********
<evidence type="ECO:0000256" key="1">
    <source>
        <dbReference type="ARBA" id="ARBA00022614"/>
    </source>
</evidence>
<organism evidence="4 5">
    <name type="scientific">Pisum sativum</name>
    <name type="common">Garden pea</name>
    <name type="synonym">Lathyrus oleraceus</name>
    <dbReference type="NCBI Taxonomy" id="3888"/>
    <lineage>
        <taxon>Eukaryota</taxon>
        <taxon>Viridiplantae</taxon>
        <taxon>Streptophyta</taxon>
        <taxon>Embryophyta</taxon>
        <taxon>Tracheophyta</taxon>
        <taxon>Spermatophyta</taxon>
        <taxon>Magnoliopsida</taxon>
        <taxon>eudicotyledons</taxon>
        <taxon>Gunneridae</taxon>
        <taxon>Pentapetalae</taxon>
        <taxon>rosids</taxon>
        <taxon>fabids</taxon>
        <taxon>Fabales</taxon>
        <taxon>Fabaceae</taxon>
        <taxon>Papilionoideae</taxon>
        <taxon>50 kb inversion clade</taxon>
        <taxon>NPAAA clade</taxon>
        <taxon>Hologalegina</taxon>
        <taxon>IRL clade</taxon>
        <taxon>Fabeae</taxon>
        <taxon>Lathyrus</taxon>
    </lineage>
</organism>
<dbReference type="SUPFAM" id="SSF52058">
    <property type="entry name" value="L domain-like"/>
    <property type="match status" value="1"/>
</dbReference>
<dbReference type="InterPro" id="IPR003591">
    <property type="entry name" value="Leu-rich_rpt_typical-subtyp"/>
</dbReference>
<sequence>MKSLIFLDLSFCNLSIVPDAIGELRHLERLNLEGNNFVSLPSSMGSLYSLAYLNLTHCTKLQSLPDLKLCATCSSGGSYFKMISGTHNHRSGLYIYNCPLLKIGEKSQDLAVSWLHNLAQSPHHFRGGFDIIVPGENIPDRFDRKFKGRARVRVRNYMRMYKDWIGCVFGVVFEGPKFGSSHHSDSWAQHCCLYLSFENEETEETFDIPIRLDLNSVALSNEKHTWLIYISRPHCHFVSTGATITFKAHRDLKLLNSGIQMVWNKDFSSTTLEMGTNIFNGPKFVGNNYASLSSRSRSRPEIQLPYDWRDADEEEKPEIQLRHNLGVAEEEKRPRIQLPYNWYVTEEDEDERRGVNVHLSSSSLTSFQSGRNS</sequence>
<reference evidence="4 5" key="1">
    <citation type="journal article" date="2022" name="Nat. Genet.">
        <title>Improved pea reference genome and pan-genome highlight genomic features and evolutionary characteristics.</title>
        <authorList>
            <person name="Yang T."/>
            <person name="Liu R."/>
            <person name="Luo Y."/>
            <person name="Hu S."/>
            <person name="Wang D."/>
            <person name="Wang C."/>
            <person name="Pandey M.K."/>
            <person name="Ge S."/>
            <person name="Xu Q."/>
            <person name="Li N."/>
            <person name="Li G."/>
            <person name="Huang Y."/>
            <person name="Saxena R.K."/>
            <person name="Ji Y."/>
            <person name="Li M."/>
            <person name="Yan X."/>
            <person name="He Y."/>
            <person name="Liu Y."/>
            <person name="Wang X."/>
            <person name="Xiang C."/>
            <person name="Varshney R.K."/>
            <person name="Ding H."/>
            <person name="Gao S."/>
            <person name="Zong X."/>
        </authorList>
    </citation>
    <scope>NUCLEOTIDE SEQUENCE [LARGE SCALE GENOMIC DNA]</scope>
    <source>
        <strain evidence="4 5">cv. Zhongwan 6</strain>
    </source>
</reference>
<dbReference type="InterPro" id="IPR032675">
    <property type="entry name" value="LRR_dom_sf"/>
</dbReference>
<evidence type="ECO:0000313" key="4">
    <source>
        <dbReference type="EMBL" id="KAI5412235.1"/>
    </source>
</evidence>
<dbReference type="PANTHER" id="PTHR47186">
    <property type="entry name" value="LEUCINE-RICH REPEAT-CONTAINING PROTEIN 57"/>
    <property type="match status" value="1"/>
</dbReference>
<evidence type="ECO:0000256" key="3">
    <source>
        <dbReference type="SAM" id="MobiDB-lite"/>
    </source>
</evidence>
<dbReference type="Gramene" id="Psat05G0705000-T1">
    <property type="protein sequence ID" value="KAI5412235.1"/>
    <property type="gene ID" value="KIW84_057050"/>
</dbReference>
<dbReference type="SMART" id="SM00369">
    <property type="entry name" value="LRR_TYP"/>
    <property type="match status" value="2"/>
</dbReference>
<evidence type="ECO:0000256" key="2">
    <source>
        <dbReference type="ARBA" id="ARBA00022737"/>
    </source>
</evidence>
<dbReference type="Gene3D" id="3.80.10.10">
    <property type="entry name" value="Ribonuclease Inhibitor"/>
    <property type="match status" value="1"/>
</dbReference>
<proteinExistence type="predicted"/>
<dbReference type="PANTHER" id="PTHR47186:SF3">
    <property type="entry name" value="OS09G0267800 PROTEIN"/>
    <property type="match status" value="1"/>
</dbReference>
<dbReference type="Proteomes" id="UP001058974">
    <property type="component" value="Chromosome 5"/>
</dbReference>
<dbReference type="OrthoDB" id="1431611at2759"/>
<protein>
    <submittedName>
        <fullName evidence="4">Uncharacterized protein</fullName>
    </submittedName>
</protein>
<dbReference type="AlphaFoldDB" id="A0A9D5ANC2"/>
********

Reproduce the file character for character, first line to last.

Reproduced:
<evidence type="ECO:0000256" key="1">
    <source>
        <dbReference type="ARBA" id="ARBA00022614"/>
    </source>
</evidence>
<organism evidence="4 5">
    <name type="scientific">Pisum sativum</name>
    <name type="common">Garden pea</name>
    <name type="synonym">Lathyrus oleraceus</name>
    <dbReference type="NCBI Taxonomy" id="3888"/>
    <lineage>
        <taxon>Eukaryota</taxon>
        <taxon>Viridiplantae</taxon>
        <taxon>Streptophyta</taxon>
        <taxon>Embryophyta</taxon>
        <taxon>Tracheophyta</taxon>
        <taxon>Spermatophyta</taxon>
        <taxon>Magnoliopsida</taxon>
        <taxon>eudicotyledons</taxon>
        <taxon>Gunneridae</taxon>
        <taxon>Pentapetalae</taxon>
        <taxon>rosids</taxon>
        <taxon>fabids</taxon>
        <taxon>Fabales</taxon>
        <taxon>Fabaceae</taxon>
        <taxon>Papilionoideae</taxon>
        <taxon>50 kb inversion clade</taxon>
        <taxon>NPAAA clade</taxon>
        <taxon>Hologalegina</taxon>
        <taxon>IRL clade</taxon>
        <taxon>Fabeae</taxon>
        <taxon>Lathyrus</taxon>
    </lineage>
</organism>
<dbReference type="SUPFAM" id="SSF52058">
    <property type="entry name" value="L domain-like"/>
    <property type="match status" value="1"/>
</dbReference>
<dbReference type="InterPro" id="IPR003591">
    <property type="entry name" value="Leu-rich_rpt_typical-subtyp"/>
</dbReference>
<sequence>MKSLIFLDLSFCNLSIVPDAIGELRHLERLNLEGNNFVSLPSSMGSLYSLAYLNLTHCTKLQSLPDLKLCATCSSGGSYFKMISGTHNHRSGLYIYNCPLLKIGEKSQDLAVSWLHNLAQSPHHFRGGFDIIVPGENIPDRFDRKFKGRARVRVRNYMRMYKDWIGCVFGVVFEGPKFGSSHHSDSWAQHCCLYLSFENEETEETFDIPIRLDLNSVALSNEKHTWLIYISRPHCHFVSTGATITFKAHRDLKLLNSGIQMVWNKDFSSTTLEMGTNIFNGPKFVGNNYASLSSRSRSRPEIQLPYDWRDADEEEKPEIQLRHNLGVAEEEKRPRIQLPYNWYVTEEDEDERRGVNVHLSSSSLTSFQSGRNS</sequence>
<reference evidence="4 5" key="1">
    <citation type="journal article" date="2022" name="Nat. Genet.">
        <title>Improved pea reference genome and pan-genome highlight genomic features and evolutionary characteristics.</title>
        <authorList>
            <person name="Yang T."/>
            <person name="Liu R."/>
            <person name="Luo Y."/>
            <person name="Hu S."/>
            <person name="Wang D."/>
            <person name="Wang C."/>
            <person name="Pandey M.K."/>
            <person name="Ge S."/>
            <person name="Xu Q."/>
            <person name="Li N."/>
            <person name="Li G."/>
            <person name="Huang Y."/>
            <person name="Saxena R.K."/>
            <person name="Ji Y."/>
            <person name="Li M."/>
            <person name="Yan X."/>
            <person name="He Y."/>
            <person name="Liu Y."/>
            <person name="Wang X."/>
            <person name="Xiang C."/>
            <person name="Varshney R.K."/>
            <person name="Ding H."/>
            <person name="Gao S."/>
            <person name="Zong X."/>
        </authorList>
    </citation>
    <scope>NUCLEOTIDE SEQUENCE [LARGE SCALE GENOMIC DNA]</scope>
    <source>
        <strain evidence="4 5">cv. Zhongwan 6</strain>
    </source>
</reference>
<dbReference type="InterPro" id="IPR032675">
    <property type="entry name" value="LRR_dom_sf"/>
</dbReference>
<evidence type="ECO:0000313" key="4">
    <source>
        <dbReference type="EMBL" id="KAI5412235.1"/>
    </source>
</evidence>
<dbReference type="PANTHER" id="PTHR47186">
    <property type="entry name" value="LEUCINE-RICH REPEAT-CONTAINING PROTEIN 57"/>
    <property type="match status" value="1"/>
</dbReference>
<evidence type="ECO:0000256" key="3">
    <source>
        <dbReference type="SAM" id="MobiDB-lite"/>
    </source>
</evidence>
<dbReference type="Gramene" id="Psat05G0705000-T1">
    <property type="protein sequence ID" value="KAI5412235.1"/>
    <property type="gene ID" value="KIW84_057050"/>
</dbReference>
<dbReference type="SMART" id="SM00369">
    <property type="entry name" value="LRR_TYP"/>
    <property type="match status" value="2"/>
</dbReference>
<evidence type="ECO:0000256" key="2">
    <source>
        <dbReference type="ARBA" id="ARBA00022737"/>
    </source>
</evidence>
<dbReference type="Gene3D" id="3.80.10.10">
    <property type="entry name" value="Ribonuclease Inhibitor"/>
    <property type="match status" value="1"/>
</dbReference>
<proteinExistence type="predicted"/>
<dbReference type="PANTHER" id="PTHR47186:SF3">
    <property type="entry name" value="OS09G0267800 PROTEIN"/>
    <property type="match status" value="1"/>
</dbReference>
<dbReference type="Proteomes" id="UP001058974">
    <property type="component" value="Chromosome 5"/>
</dbReference>
<dbReference type="OrthoDB" id="1431611at2759"/>
<protein>
    <submittedName>
        <fullName evidence="4">Uncharacterized protein</fullName>
    </submittedName>
</protein>
<dbReference type="AlphaFoldDB" id="A0A9D5ANC2"/>